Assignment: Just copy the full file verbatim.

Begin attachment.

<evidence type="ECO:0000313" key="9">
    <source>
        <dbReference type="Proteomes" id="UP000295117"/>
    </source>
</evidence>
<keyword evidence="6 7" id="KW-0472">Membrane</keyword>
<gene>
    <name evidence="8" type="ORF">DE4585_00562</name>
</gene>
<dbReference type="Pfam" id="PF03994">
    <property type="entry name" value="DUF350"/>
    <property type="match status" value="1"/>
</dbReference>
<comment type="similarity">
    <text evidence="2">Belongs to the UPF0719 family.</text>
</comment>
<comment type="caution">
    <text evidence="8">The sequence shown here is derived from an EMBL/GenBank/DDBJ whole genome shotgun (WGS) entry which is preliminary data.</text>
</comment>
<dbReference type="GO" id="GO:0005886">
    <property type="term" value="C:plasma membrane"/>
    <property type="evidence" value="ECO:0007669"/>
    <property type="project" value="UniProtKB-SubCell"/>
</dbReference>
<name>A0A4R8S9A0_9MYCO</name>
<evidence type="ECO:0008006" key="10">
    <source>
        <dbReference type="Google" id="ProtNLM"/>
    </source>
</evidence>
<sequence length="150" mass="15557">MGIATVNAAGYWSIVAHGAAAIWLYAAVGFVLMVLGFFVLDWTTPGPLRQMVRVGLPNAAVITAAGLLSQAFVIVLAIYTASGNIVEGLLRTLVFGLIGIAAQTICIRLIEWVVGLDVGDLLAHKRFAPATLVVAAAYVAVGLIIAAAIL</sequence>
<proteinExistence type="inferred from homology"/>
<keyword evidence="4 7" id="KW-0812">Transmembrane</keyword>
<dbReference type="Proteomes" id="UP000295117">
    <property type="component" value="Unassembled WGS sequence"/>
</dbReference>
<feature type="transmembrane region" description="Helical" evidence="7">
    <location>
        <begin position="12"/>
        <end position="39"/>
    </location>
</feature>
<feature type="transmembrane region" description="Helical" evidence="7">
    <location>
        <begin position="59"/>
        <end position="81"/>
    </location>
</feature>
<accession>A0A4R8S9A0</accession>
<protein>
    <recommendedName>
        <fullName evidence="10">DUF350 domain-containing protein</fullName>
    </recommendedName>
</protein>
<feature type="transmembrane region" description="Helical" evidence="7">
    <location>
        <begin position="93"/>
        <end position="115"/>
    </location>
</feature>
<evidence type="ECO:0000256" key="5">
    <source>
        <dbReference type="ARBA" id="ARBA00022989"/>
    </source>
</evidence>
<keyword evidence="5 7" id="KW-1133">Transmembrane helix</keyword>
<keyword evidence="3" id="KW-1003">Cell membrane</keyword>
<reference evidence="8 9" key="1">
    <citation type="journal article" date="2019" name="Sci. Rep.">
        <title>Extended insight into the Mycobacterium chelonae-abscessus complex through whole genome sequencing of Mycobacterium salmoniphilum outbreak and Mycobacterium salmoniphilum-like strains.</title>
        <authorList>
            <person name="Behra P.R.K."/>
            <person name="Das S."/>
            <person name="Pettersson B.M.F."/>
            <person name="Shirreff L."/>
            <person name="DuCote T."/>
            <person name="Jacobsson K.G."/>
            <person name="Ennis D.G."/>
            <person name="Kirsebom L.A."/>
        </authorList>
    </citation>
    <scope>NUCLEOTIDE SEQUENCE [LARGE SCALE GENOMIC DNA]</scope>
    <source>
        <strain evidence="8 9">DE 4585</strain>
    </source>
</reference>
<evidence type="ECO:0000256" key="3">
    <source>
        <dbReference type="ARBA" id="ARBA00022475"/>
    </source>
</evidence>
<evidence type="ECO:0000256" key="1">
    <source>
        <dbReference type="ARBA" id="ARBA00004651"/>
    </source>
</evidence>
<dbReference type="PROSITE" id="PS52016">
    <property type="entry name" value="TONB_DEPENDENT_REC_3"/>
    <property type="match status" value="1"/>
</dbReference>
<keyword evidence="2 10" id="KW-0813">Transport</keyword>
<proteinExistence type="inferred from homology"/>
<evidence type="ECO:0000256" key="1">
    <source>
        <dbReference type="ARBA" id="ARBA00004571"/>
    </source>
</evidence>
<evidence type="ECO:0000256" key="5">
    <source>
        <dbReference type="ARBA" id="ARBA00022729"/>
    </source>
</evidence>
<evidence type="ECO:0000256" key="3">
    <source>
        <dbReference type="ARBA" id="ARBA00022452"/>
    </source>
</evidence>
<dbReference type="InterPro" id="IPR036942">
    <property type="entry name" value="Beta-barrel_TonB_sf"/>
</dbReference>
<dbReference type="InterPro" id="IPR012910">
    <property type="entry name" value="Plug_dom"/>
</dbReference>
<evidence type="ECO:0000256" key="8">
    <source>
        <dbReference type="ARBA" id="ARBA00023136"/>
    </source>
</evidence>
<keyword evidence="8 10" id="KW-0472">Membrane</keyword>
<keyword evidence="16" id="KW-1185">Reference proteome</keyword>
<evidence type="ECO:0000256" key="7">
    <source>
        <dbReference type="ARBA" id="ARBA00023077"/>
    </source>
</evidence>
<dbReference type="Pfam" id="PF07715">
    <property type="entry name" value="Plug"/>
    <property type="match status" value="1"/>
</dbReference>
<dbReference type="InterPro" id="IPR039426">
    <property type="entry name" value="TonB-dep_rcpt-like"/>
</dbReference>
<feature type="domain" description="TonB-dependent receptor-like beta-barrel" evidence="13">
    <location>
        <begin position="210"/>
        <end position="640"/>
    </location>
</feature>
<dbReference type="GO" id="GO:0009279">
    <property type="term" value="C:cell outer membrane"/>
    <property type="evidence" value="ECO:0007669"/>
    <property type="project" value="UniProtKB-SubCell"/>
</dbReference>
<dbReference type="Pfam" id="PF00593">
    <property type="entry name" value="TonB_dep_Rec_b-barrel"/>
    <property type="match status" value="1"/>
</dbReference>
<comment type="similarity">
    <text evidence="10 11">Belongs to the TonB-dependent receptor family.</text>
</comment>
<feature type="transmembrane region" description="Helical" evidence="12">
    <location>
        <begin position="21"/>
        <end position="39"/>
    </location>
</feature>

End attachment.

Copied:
<evidence type="ECO:0000313" key="9">
    <source>
        <dbReference type="Proteomes" id="UP000295117"/>
    </source>
</evidence>
<keyword evidence="6 7" id="KW-0472">Membrane</keyword>
<gene>
    <name evidence="8" type="ORF">DE4585_00562</name>
</gene>
<dbReference type="Pfam" id="PF03994">
    <property type="entry name" value="DUF350"/>
    <property type="match status" value="1"/>
</dbReference>
<comment type="similarity">
    <text evidence="2">Belongs to the UPF0719 family.</text>
</comment>
<comment type="caution">
    <text evidence="8">The sequence shown here is derived from an EMBL/GenBank/DDBJ whole genome shotgun (WGS) entry which is preliminary data.</text>
</comment>
<dbReference type="GO" id="GO:0005886">
    <property type="term" value="C:plasma membrane"/>
    <property type="evidence" value="ECO:0007669"/>
    <property type="project" value="UniProtKB-SubCell"/>
</dbReference>
<name>A0A4R8S9A0_9MYCO</name>
<evidence type="ECO:0008006" key="10">
    <source>
        <dbReference type="Google" id="ProtNLM"/>
    </source>
</evidence>
<sequence length="150" mass="15557">MGIATVNAAGYWSIVAHGAAAIWLYAAVGFVLMVLGFFVLDWTTPGPLRQMVRVGLPNAAVITAAGLLSQAFVIVLAIYTASGNIVEGLLRTLVFGLIGIAAQTICIRLIEWVVGLDVGDLLAHKRFAPATLVVAAAYVAVGLIIAAAIL</sequence>
<proteinExistence type="inferred from homology"/>
<keyword evidence="4 7" id="KW-0812">Transmembrane</keyword>
<dbReference type="Proteomes" id="UP000295117">
    <property type="component" value="Unassembled WGS sequence"/>
</dbReference>
<feature type="transmembrane region" description="Helical" evidence="7">
    <location>
        <begin position="12"/>
        <end position="39"/>
    </location>
</feature>
<feature type="transmembrane region" description="Helical" evidence="7">
    <location>
        <begin position="59"/>
        <end position="81"/>
    </location>
</feature>
<accession>A0A4R8S9A0</accession>
<protein>
    <recommendedName>
        <fullName evidence="10">DUF350 domain-containing protein</fullName>
    </recommendedName>
</protein>
<feature type="transmembrane region" description="Helical" evidence="7">
    <location>
        <begin position="93"/>
        <end position="115"/>
    </location>
</feature>
<evidence type="ECO:0000256" key="5">
    <source>
        <dbReference type="ARBA" id="ARBA00022989"/>
    </source>
</evidence>
<keyword evidence="5 7" id="KW-1133">Transmembrane helix</keyword>
<keyword evidence="3" id="KW-1003">Cell membrane</keyword>
<reference evidence="8 9" key="1">
    <citation type="journal article" date="2019" name="Sci. Rep.">
        <title>Extended insight into the Mycobacterium chelonae-abscessus complex through whole genome sequencing of Mycobacterium salmoniphilum outbreak and Mycobacterium salmoniphilum-like strains.</title>
        <authorList>
            <person name="Behra P.R.K."/>
            <person name="Das S."/>
            <person name="Pettersson B.M.F."/>
            <person name="Shirreff L."/>
            <person name="DuCote T."/>
            <person name="Jacobsson K.G."/>
            <person name="Ennis D.G."/>
            <person name="Kirsebom L.A."/>
        </authorList>
    </citation>
    <scope>NUCLEOTIDE SEQUENCE [LARGE SCALE GENOMIC DNA]</scope>
    <source>
        <strain evidence="8 9">DE 4585</strain>
    </source>
</reference>
<evidence type="ECO:0000256" key="3">
    <source>
        <dbReference type="ARBA" id="ARBA00022475"/>
    </source>
</evidence>
<evidence type="ECO:0000256" key="1">
    <source>
        <dbReference type="ARBA" id="ARBA00004651"/>
    </source>
</evidence>
<dbReference type="PROSITE" id="PS52016">
    <property type="entry name" value="TONB_DEPENDENT_REC_3"/>
    <property type="match status" value="1"/>
</dbReference>
<keyword evidence="2 10" id="KW-0813">Transport</keyword>
<proteinExistence type="inferred from homology"/>
<evidence type="ECO:0000256" key="1">
    <source>
        <dbReference type="ARBA" id="ARBA00004571"/>
    </source>
</evidence>
<evidence type="ECO:0000256" key="5">
    <source>
        <dbReference type="ARBA" id="ARBA00022729"/>
    </source>
</evidence>
<evidence type="ECO:0000256" key="3">
    <source>
        <dbReference type="ARBA" id="ARBA00022452"/>
    </source>
</evidence>
<dbReference type="InterPro" id="IPR036942">
    <property type="entry name" value="Beta-barrel_TonB_sf"/>
</dbReference>
<dbReference type="InterPro" id="IPR012910">
    <property type="entry name" value="Plug_dom"/>
</dbReference>
<evidence type="ECO:0000256" key="8">
    <source>
        <dbReference type="ARBA" id="ARBA00023136"/>
    </source>
</evidence>
<keyword evidence="8 10" id="KW-0472">Membrane</keyword>
<keyword evidence="16" id="KW-1185">Reference proteome</keyword>
<evidence type="ECO:0000256" key="7">
    <source>
        <dbReference type="ARBA" id="ARBA00023077"/>
    </source>
</evidence>
<dbReference type="Pfam" id="PF07715">
    <property type="entry name" value="Plug"/>
    <property type="match status" value="1"/>
</dbReference>
<dbReference type="InterPro" id="IPR039426">
    <property type="entry name" value="TonB-dep_rcpt-like"/>
</dbReference>
<feature type="domain" description="TonB-dependent receptor-like beta-barrel" evidence="13">
    <location>
        <begin position="210"/>
        <end position="640"/>
    </location>
</feature>
<dbReference type="GO" id="GO:0009279">
    <property type="term" value="C:cell outer membrane"/>
    <property type="evidence" value="ECO:0007669"/>
    <property type="project" value="UniProtKB-SubCell"/>
</dbReference>
<dbReference type="Pfam" id="PF00593">
    <property type="entry name" value="TonB_dep_Rec_b-barrel"/>
    <property type="match status" value="1"/>
</dbReference>
<comment type="similarity">
    <text evidence="10 11">Belongs to the TonB-dependent receptor family.</text>
</comment>
<feature type="transmembrane region" description="Helical" evidence="12">
    <location>
        <begin position="21"/>
        <end position="39"/>
    </location>
</feature>